David Blake's 15-minute-long tunes
David Blake played guitar at the Tangent last night, March 16, 2022, with Wynston Minckler on bass & Arvind Ramdas on drums.
David and the trio played only four tunes in a set of almost an hour. That's 12-to-15-minutes each, with time for David's dry banter. It's remarkable length; my friends and I were talking about it as we made the rounds at intermission.
Five tunes is a standard set at a Tangent-style gig. Six is common too. So why did David, Wynston, and Arvind play only four, 15-minute-long tunes last night?
The trio didn't prepare a setlist ahead of time, instead electing to just call jazz standards, with my favourite being "You Go To My Head". The way David just owned that tune makes me melancholic as I think about the lyrics.
Calling standards is great but a bit of a hassle, too. You have to take a minute and figure out if everyone knows the next tune (and its arrangement).
So it makes sense: when you just call tunes, you want to minimize the number of times you have to take that awkward pause. And with only four in a set, that's just three of those in-between pauses.
David Blake is full of ideas
David had been studying in New York City for the past while, so this gig was his return to town as a leader; though he had played with Thad Bailey-Mai at Pat’s a few days ago – less than 24 hours after his plane had landed home.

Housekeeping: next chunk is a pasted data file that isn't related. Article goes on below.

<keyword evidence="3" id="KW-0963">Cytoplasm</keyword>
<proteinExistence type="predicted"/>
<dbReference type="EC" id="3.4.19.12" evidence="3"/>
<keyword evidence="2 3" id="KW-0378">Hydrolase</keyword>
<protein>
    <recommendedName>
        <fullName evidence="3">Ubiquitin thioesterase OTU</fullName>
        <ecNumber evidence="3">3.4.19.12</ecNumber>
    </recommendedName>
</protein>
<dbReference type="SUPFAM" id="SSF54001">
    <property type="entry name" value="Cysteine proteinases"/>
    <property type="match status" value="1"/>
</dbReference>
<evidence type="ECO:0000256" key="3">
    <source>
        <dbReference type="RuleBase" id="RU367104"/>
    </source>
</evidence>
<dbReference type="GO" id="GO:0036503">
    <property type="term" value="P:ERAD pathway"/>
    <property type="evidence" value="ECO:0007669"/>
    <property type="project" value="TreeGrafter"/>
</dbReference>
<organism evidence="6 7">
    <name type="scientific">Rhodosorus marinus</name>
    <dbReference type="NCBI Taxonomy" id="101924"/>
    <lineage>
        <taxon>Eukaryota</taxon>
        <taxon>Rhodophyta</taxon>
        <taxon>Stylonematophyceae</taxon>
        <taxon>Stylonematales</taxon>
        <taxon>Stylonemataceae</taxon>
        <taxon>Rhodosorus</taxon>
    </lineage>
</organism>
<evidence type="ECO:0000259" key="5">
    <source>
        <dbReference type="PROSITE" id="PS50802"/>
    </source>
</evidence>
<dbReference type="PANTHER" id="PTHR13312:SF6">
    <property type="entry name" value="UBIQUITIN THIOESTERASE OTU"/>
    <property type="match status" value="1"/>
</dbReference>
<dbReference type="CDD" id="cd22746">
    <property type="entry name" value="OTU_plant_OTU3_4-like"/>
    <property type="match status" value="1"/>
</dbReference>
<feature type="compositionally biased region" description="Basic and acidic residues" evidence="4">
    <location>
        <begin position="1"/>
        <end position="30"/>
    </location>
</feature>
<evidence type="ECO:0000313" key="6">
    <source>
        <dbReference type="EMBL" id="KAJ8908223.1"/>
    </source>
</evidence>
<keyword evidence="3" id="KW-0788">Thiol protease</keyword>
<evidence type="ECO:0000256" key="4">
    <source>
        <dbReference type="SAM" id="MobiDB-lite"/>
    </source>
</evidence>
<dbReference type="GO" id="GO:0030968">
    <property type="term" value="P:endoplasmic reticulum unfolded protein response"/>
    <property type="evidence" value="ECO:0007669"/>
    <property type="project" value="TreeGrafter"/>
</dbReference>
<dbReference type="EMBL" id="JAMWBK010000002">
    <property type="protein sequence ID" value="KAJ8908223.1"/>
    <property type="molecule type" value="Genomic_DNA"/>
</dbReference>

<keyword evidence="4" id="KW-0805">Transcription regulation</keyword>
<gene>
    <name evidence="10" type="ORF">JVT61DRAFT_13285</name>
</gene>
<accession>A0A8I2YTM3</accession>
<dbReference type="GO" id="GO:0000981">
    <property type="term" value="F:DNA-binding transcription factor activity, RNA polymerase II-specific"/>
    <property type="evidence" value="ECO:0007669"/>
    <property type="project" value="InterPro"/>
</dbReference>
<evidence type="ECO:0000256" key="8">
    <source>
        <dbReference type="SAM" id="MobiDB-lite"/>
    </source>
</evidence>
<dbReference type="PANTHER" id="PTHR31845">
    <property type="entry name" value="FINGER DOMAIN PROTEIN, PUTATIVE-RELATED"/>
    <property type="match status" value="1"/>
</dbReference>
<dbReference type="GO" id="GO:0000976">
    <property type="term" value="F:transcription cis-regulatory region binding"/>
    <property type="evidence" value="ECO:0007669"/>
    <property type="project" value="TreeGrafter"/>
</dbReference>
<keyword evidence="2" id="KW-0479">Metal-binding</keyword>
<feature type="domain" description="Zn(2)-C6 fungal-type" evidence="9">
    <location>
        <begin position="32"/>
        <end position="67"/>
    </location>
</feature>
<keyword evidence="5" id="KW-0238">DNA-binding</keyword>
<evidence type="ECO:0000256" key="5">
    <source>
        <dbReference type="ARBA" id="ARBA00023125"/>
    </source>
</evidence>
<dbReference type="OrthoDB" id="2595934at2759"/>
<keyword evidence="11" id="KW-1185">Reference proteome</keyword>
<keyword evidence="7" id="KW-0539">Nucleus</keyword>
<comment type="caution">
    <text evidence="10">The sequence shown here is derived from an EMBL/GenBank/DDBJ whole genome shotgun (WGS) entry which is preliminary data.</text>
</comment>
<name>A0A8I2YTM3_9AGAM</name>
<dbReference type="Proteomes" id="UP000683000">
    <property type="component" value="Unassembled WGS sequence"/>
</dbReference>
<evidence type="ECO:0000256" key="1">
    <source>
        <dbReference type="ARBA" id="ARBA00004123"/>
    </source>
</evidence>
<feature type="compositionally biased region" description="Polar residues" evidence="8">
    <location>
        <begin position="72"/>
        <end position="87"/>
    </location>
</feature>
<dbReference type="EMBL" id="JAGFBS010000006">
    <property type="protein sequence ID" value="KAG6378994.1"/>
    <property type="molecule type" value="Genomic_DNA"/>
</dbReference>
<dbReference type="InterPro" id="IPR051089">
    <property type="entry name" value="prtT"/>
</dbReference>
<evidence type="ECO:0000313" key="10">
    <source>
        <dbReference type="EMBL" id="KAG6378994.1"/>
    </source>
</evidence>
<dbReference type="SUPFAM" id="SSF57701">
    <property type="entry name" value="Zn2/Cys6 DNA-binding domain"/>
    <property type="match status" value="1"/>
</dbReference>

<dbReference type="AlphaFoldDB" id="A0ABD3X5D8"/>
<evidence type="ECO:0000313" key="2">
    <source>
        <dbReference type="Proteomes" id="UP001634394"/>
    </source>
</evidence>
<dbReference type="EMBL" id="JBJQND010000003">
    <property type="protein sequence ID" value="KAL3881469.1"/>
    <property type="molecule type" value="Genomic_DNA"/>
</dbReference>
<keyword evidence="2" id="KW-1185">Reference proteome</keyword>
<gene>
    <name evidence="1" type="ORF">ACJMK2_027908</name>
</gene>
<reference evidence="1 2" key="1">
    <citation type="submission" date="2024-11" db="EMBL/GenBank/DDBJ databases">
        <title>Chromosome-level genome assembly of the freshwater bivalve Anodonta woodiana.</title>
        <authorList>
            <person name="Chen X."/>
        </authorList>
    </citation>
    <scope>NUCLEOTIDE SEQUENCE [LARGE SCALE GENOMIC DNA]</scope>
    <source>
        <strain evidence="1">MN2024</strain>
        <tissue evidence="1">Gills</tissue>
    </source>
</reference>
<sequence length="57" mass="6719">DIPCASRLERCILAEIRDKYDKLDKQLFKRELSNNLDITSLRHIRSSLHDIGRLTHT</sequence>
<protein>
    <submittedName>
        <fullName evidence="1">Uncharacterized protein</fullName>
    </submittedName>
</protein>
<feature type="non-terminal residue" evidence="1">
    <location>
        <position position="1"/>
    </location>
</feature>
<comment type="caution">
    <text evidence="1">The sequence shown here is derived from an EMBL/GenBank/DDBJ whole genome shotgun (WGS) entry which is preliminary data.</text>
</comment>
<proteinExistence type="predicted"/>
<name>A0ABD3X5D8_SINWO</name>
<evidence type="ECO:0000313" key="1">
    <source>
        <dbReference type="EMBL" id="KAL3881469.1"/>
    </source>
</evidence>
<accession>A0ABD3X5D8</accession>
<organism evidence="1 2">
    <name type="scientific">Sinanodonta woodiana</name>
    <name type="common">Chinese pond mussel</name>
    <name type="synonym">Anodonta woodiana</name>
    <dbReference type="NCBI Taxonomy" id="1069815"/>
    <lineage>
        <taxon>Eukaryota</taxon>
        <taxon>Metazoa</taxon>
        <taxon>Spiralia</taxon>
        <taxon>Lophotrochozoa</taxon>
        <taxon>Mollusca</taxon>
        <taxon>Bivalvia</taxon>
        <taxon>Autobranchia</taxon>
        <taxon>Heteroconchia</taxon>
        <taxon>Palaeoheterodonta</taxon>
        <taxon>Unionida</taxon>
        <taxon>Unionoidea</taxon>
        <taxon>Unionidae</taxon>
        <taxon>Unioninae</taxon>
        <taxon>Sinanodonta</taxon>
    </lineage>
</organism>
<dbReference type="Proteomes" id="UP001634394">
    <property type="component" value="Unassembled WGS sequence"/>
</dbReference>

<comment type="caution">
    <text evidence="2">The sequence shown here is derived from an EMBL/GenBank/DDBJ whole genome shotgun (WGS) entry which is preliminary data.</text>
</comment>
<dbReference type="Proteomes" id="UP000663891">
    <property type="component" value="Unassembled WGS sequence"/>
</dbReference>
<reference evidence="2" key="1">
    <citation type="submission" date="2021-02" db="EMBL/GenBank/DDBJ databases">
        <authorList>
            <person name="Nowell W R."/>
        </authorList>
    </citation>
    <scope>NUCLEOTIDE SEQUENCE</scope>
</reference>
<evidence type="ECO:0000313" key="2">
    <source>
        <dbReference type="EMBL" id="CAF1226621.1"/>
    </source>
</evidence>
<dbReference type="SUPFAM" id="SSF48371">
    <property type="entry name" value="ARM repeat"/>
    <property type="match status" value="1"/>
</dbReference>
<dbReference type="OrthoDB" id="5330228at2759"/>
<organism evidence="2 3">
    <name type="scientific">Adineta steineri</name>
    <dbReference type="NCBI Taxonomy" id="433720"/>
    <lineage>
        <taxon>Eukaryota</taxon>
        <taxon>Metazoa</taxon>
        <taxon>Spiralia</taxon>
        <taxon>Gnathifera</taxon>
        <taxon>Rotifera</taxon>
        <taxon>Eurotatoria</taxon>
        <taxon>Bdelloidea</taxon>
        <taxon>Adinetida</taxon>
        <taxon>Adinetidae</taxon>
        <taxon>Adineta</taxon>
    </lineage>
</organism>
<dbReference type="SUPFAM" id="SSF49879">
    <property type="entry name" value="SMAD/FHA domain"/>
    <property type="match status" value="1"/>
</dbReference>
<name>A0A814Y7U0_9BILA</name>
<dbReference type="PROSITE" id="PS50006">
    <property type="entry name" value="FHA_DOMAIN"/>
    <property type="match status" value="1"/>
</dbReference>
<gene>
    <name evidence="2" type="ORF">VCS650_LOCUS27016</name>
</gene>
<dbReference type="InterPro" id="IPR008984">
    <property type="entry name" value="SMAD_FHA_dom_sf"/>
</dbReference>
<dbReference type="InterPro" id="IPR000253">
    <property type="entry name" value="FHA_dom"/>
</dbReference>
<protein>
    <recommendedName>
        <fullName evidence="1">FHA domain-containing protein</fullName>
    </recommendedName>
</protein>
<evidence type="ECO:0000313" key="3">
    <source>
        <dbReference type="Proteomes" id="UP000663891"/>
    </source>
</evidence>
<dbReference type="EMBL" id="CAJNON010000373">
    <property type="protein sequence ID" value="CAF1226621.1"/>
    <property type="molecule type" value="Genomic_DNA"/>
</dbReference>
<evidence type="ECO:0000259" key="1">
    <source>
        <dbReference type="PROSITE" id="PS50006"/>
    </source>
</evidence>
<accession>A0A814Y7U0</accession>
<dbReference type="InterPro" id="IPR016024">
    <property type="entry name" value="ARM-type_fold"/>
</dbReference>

In NYC, David had been away from the trappings of his hometown, transported into a new environment with the beautiful archtop guitar that his brother built, focusing like never before.
Hence he opened up this gig last night with a 15+ minute version of “Solar” and played an epic, freewheeling guitar solo. He's full of ideas from his New York practice rooms and he's letting it all loose back home.
Next Decade People
David’s first project, Next Year People, came out in 2013.
On my memorable episode of the Rhythm Changes Podcast with David, we talked about how we both lacked confidence back then. 2013 was pre-Tangent for David and before his status became so undeniable in our generation of Vancouver jazz.
David sounds good on Next Year People, but he gives off the impression that he's trying to play correctly, careful not to botch his maiden voyage in the studio. Just like how he was trying to fit in around his Cap years while not knowing how to ask for the help he needed – his words from the podcast, not mine.
But fast forward 9 years and he's brimming with improvisational energy at the Tangent.
David has a new album coming out in the near future. On that record you'll hear the Next Decade Person he is: confident enough to just call tunes when he flies home from NYC, armed with vocabulary from the practice room, and unafraid to be himself.
When it's your turn to be the leader, get loose and stretch out to your heart's content. I like a bit of looseness from a leader these days, or at least one who isn't afraid to let it hang out a bit.
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